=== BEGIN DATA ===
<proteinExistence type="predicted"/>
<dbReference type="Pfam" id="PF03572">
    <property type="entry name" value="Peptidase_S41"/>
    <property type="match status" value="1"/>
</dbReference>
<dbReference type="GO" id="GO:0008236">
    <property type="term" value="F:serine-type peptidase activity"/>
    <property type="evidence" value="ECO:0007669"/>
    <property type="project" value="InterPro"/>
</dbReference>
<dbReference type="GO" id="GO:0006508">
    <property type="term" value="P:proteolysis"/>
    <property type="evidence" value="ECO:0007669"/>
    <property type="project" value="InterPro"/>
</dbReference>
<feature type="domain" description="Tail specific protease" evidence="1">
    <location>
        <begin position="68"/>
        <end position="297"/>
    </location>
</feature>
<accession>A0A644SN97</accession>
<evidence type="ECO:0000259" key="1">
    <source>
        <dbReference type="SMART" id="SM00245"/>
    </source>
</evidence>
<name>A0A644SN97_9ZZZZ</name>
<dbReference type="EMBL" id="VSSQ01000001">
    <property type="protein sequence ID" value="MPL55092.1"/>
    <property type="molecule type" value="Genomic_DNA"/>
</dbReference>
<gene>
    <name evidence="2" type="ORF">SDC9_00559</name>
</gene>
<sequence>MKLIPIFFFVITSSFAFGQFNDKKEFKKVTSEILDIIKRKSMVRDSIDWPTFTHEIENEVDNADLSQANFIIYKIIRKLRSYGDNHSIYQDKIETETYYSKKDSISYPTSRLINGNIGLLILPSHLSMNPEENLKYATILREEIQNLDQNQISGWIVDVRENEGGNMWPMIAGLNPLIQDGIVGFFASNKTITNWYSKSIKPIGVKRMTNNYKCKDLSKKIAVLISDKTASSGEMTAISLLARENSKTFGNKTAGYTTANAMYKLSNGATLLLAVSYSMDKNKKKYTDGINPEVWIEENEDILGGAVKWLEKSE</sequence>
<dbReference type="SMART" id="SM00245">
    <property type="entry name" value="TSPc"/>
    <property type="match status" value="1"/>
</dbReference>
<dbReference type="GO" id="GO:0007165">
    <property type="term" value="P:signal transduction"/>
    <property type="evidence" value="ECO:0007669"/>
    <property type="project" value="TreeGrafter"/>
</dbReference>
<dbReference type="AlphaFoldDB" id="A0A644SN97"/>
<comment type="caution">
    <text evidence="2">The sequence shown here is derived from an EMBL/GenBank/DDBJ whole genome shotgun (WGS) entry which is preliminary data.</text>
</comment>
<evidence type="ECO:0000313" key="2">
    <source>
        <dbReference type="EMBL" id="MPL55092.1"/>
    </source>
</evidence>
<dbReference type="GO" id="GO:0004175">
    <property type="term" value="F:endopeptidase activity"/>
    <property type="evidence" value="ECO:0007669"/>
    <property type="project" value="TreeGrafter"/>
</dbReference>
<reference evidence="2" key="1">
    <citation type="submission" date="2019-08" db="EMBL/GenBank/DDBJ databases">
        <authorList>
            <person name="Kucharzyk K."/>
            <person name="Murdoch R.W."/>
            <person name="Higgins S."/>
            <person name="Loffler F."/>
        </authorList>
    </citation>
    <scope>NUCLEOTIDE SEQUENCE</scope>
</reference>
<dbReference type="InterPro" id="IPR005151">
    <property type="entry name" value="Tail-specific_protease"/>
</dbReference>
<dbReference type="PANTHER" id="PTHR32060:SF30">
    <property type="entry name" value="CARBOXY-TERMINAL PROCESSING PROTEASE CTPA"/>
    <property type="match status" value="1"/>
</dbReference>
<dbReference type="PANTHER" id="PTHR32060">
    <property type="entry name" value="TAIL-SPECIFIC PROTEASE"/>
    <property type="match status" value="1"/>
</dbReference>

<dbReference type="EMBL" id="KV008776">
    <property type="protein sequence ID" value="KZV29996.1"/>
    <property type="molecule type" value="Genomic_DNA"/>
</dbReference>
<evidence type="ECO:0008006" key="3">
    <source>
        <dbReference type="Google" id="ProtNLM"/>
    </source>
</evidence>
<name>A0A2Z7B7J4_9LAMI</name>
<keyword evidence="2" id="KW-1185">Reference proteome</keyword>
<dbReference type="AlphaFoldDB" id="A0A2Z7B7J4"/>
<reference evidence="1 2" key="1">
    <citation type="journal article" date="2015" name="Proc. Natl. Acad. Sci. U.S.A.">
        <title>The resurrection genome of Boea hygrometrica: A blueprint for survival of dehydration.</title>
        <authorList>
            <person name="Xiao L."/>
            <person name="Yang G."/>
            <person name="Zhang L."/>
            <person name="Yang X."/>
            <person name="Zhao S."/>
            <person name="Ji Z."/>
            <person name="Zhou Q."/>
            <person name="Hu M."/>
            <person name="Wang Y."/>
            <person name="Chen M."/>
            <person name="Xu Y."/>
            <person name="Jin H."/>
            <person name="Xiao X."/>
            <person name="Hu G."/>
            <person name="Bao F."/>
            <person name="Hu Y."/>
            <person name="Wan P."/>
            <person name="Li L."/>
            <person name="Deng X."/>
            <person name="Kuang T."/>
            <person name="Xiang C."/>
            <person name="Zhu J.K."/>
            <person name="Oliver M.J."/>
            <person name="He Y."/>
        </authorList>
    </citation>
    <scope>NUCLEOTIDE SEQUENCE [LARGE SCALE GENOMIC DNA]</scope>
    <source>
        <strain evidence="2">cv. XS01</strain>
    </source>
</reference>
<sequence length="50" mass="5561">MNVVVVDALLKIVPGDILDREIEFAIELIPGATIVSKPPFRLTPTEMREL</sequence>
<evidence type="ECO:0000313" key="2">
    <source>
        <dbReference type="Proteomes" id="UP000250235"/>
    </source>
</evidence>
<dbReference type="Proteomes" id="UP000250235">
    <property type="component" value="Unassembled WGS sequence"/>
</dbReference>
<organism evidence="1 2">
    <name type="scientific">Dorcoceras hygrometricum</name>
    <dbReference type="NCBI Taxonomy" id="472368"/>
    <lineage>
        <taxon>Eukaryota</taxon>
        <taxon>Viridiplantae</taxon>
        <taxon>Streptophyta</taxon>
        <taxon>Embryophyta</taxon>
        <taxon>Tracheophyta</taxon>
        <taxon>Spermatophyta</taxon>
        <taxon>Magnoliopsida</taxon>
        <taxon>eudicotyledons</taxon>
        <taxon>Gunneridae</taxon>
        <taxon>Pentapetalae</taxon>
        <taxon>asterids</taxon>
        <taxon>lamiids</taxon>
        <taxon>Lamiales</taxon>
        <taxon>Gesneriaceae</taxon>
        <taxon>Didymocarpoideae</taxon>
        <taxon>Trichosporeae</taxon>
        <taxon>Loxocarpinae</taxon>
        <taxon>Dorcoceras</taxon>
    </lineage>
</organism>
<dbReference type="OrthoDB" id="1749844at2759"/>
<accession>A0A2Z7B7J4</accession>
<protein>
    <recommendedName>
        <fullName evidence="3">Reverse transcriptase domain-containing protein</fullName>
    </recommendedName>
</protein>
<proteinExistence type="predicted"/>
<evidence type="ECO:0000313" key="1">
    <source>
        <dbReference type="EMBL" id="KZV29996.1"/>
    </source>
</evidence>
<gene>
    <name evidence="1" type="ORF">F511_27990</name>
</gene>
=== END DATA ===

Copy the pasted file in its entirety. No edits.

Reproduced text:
<proteinExistence type="predicted"/>
<dbReference type="Pfam" id="PF03572">
    <property type="entry name" value="Peptidase_S41"/>
    <property type="match status" value="1"/>
</dbReference>
<dbReference type="GO" id="GO:0008236">
    <property type="term" value="F:serine-type peptidase activity"/>
    <property type="evidence" value="ECO:0007669"/>
    <property type="project" value="InterPro"/>
</dbReference>
<dbReference type="GO" id="GO:0006508">
    <property type="term" value="P:proteolysis"/>
    <property type="evidence" value="ECO:0007669"/>
    <property type="project" value="InterPro"/>
</dbReference>
<feature type="domain" description="Tail specific protease" evidence="1">
    <location>
        <begin position="68"/>
        <end position="297"/>
    </location>
</feature>
<accession>A0A644SN97</accession>
<evidence type="ECO:0000259" key="1">
    <source>
        <dbReference type="SMART" id="SM00245"/>
    </source>
</evidence>
<name>A0A644SN97_9ZZZZ</name>
<dbReference type="EMBL" id="VSSQ01000001">
    <property type="protein sequence ID" value="MPL55092.1"/>
    <property type="molecule type" value="Genomic_DNA"/>
</dbReference>
<gene>
    <name evidence="2" type="ORF">SDC9_00559</name>
</gene>
<sequence>MKLIPIFFFVITSSFAFGQFNDKKEFKKVTSEILDIIKRKSMVRDSIDWPTFTHEIENEVDNADLSQANFIIYKIIRKLRSYGDNHSIYQDKIETETYYSKKDSISYPTSRLINGNIGLLILPSHLSMNPEENLKYATILREEIQNLDQNQISGWIVDVRENEGGNMWPMIAGLNPLIQDGIVGFFASNKTITNWYSKSIKPIGVKRMTNNYKCKDLSKKIAVLISDKTASSGEMTAISLLARENSKTFGNKTAGYTTANAMYKLSNGATLLLAVSYSMDKNKKKYTDGINPEVWIEENEDILGGAVKWLEKSE</sequence>
<dbReference type="SMART" id="SM00245">
    <property type="entry name" value="TSPc"/>
    <property type="match status" value="1"/>
</dbReference>
<dbReference type="GO" id="GO:0007165">
    <property type="term" value="P:signal transduction"/>
    <property type="evidence" value="ECO:0007669"/>
    <property type="project" value="TreeGrafter"/>
</dbReference>
<dbReference type="AlphaFoldDB" id="A0A644SN97"/>
<comment type="caution">
    <text evidence="2">The sequence shown here is derived from an EMBL/GenBank/DDBJ whole genome shotgun (WGS) entry which is preliminary data.</text>
</comment>
<evidence type="ECO:0000313" key="2">
    <source>
        <dbReference type="EMBL" id="MPL55092.1"/>
    </source>
</evidence>
<dbReference type="GO" id="GO:0004175">
    <property type="term" value="F:endopeptidase activity"/>
    <property type="evidence" value="ECO:0007669"/>
    <property type="project" value="TreeGrafter"/>
</dbReference>
<reference evidence="2" key="1">
    <citation type="submission" date="2019-08" db="EMBL/GenBank/DDBJ databases">
        <authorList>
            <person name="Kucharzyk K."/>
            <person name="Murdoch R.W."/>
            <person name="Higgins S."/>
            <person name="Loffler F."/>
        </authorList>
    </citation>
    <scope>NUCLEOTIDE SEQUENCE</scope>
</reference>
<dbReference type="InterPro" id="IPR005151">
    <property type="entry name" value="Tail-specific_protease"/>
</dbReference>
<dbReference type="PANTHER" id="PTHR32060:SF30">
    <property type="entry name" value="CARBOXY-TERMINAL PROCESSING PROTEASE CTPA"/>
    <property type="match status" value="1"/>
</dbReference>
<dbReference type="PANTHER" id="PTHR32060">
    <property type="entry name" value="TAIL-SPECIFIC PROTEASE"/>
    <property type="match status" value="1"/>
</dbReference>

<dbReference type="EMBL" id="KV008776">
    <property type="protein sequence ID" value="KZV29996.1"/>
    <property type="molecule type" value="Genomic_DNA"/>
</dbReference>
<evidence type="ECO:0008006" key="3">
    <source>
        <dbReference type="Google" id="ProtNLM"/>
    </source>
</evidence>
<name>A0A2Z7B7J4_9LAMI</name>
<keyword evidence="2" id="KW-1185">Reference proteome</keyword>
<dbReference type="AlphaFoldDB" id="A0A2Z7B7J4"/>
<reference evidence="1 2" key="1">
    <citation type="journal article" date="2015" name="Proc. Natl. Acad. Sci. U.S.A.">
        <title>The resurrection genome of Boea hygrometrica: A blueprint for survival of dehydration.</title>
        <authorList>
            <person name="Xiao L."/>
            <person name="Yang G."/>
            <person name="Zhang L."/>
            <person name="Yang X."/>
            <person name="Zhao S."/>
            <person name="Ji Z."/>
            <person name="Zhou Q."/>
            <person name="Hu M."/>
            <person name="Wang Y."/>
            <person name="Chen M."/>
            <person name="Xu Y."/>
            <person name="Jin H."/>
            <person name="Xiao X."/>
            <person name="Hu G."/>
            <person name="Bao F."/>
            <person name="Hu Y."/>
            <person name="Wan P."/>
            <person name="Li L."/>
            <person name="Deng X."/>
            <person name="Kuang T."/>
            <person name="Xiang C."/>
            <person name="Zhu J.K."/>
            <person name="Oliver M.J."/>
            <person name="He Y."/>
        </authorList>
    </citation>
    <scope>NUCLEOTIDE SEQUENCE [LARGE SCALE GENOMIC DNA]</scope>
    <source>
        <strain evidence="2">cv. XS01</strain>
    </source>
</reference>
<sequence length="50" mass="5561">MNVVVVDALLKIVPGDILDREIEFAIELIPGATIVSKPPFRLTPTEMREL</sequence>
<evidence type="ECO:0000313" key="2">
    <source>
        <dbReference type="Proteomes" id="UP000250235"/>
    </source>
</evidence>
<dbReference type="Proteomes" id="UP000250235">
    <property type="component" value="Unassembled WGS sequence"/>
</dbReference>
<organism evidence="1 2">
    <name type="scientific">Dorcoceras hygrometricum</name>
    <dbReference type="NCBI Taxonomy" id="472368"/>
    <lineage>
        <taxon>Eukaryota</taxon>
        <taxon>Viridiplantae</taxon>
        <taxon>Streptophyta</taxon>
        <taxon>Embryophyta</taxon>
        <taxon>Tracheophyta</taxon>
        <taxon>Spermatophyta</taxon>
        <taxon>Magnoliopsida</taxon>
        <taxon>eudicotyledons</taxon>
        <taxon>Gunneridae</taxon>
        <taxon>Pentapetalae</taxon>
        <taxon>asterids</taxon>
        <taxon>lamiids</taxon>
        <taxon>Lamiales</taxon>
        <taxon>Gesneriaceae</taxon>
        <taxon>Didymocarpoideae</taxon>
        <taxon>Trichosporeae</taxon>
        <taxon>Loxocarpinae</taxon>
        <taxon>Dorcoceras</taxon>
    </lineage>
</organism>
<dbReference type="OrthoDB" id="1749844at2759"/>
<accession>A0A2Z7B7J4</accession>
<protein>
    <recommendedName>
        <fullName evidence="3">Reverse transcriptase domain-containing protein</fullName>
    </recommendedName>
</protein>
<proteinExistence type="predicted"/>
<evidence type="ECO:0000313" key="1">
    <source>
        <dbReference type="EMBL" id="KZV29996.1"/>
    </source>
</evidence>
<gene>
    <name evidence="1" type="ORF">F511_27990</name>
</gene>